Raju is a joker, a clown. It is what he is and what he always shall be. As his life story unfolds in three chapters, from his school days to the circus to the streets, he must always make ... See full summary »
Wearing torn Japanese shoes, English trousers, a red Russian cap, and a Hindustani heart, orphaned Ranbir Raj comes to Bombay to make his fortune. He pawns his gold medal, gambles with the ... See full summary »
A popular director recruits a new actress to work for his Movie. The popularity of the movie spills over to the already strained relationship between the Director and his in-law leading to ... See full summary »
As a youth, Vijay struggles as a dockworker. Eventually, he becomes a leading figure of the underworld, while younger brother, Ravi, is an educated, upright policeman. But in the end, it all comes down to, who does mother love more?
Childhood sweethearts, Devdas and Paro grow up in a small village with a love-hate relationship which changes to love when they mature. Devdas' dad does not approve of his marriage or even any friendship with Paro, and sends him away to Calcutta where he is introduced to a dancer, Chandramukhi, who adores him and falls hopelessly in love with him. Devdas in not aware of Chandramukhi's affection ... See full summary »
Raju lives as a derelict as a result of being estranged from his bitter father, a district judge, who threw Raju's mother out of the house years ago. Raju shacks up with a Dacoit (... See full summary »
Set in the 16th century AD, the movie brings to life the tale of the doomed love affair between the Mughal Crown Prince Saleem and the beautiful, ill-fated court dancer, whose fervor and intensity perpetrates a war between the prince and his father the great Mughal Emperor Akbar, and threatens to bring an empire to its knees. Written by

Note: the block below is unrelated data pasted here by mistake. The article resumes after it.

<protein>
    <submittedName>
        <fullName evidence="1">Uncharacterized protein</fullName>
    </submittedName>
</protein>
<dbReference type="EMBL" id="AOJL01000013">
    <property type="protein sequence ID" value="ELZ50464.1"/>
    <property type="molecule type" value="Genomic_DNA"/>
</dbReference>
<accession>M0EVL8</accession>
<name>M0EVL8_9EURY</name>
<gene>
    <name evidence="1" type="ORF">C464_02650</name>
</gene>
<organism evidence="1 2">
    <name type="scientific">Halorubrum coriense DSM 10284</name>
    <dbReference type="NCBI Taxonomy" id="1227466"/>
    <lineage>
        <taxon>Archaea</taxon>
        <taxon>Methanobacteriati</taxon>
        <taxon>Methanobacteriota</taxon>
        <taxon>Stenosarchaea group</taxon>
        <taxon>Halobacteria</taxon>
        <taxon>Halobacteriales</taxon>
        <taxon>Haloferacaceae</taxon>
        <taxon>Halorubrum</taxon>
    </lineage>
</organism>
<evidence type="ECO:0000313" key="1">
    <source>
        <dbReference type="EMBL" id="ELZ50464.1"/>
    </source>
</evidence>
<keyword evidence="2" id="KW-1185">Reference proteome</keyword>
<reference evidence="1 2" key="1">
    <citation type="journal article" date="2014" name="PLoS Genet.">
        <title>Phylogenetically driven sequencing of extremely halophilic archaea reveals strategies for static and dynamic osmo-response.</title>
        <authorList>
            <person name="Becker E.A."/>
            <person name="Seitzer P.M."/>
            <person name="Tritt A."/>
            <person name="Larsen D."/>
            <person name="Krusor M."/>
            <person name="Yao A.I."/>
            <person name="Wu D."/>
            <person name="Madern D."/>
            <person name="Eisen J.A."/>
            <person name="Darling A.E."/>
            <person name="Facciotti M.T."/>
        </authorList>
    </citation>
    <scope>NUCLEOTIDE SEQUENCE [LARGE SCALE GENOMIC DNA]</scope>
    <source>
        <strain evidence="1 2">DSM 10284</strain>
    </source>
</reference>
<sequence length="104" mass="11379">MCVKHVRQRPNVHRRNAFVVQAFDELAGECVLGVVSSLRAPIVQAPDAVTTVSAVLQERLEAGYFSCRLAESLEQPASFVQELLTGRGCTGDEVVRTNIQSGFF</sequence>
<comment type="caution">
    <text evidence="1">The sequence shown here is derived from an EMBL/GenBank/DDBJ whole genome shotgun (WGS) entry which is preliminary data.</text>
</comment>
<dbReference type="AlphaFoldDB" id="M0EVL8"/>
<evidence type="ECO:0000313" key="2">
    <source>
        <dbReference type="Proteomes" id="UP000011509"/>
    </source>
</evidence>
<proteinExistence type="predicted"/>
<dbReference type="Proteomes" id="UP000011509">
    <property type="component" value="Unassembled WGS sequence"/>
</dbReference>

Hrishi Dixit <email@example.com>
Unsympathetic to today's recycled films, while praising the classic vision of K. Asif
Haha -- when I see comments that put Kuch Kuch Hota Hain or any other formulaic hindi flick as "the best film ever" they obviously didn't see K. Asif's vision of Mughal-e-Azam. From Prithviraj Kapoor's magnificent rendering of the imposing Emperor Akbar to Dalip Kumar's obvious love for the spectacular Madhubhala. The exquisite Urdu dialogues is of course not for the neophyte. But for those that can appreciate the finer things in life -- not some cloying Hum Apke Hain Kaun or Shah Rukh Khan's obsession with bleeding and overacting in every single film -- Mughal-e-Azam fits the bill perfectly.
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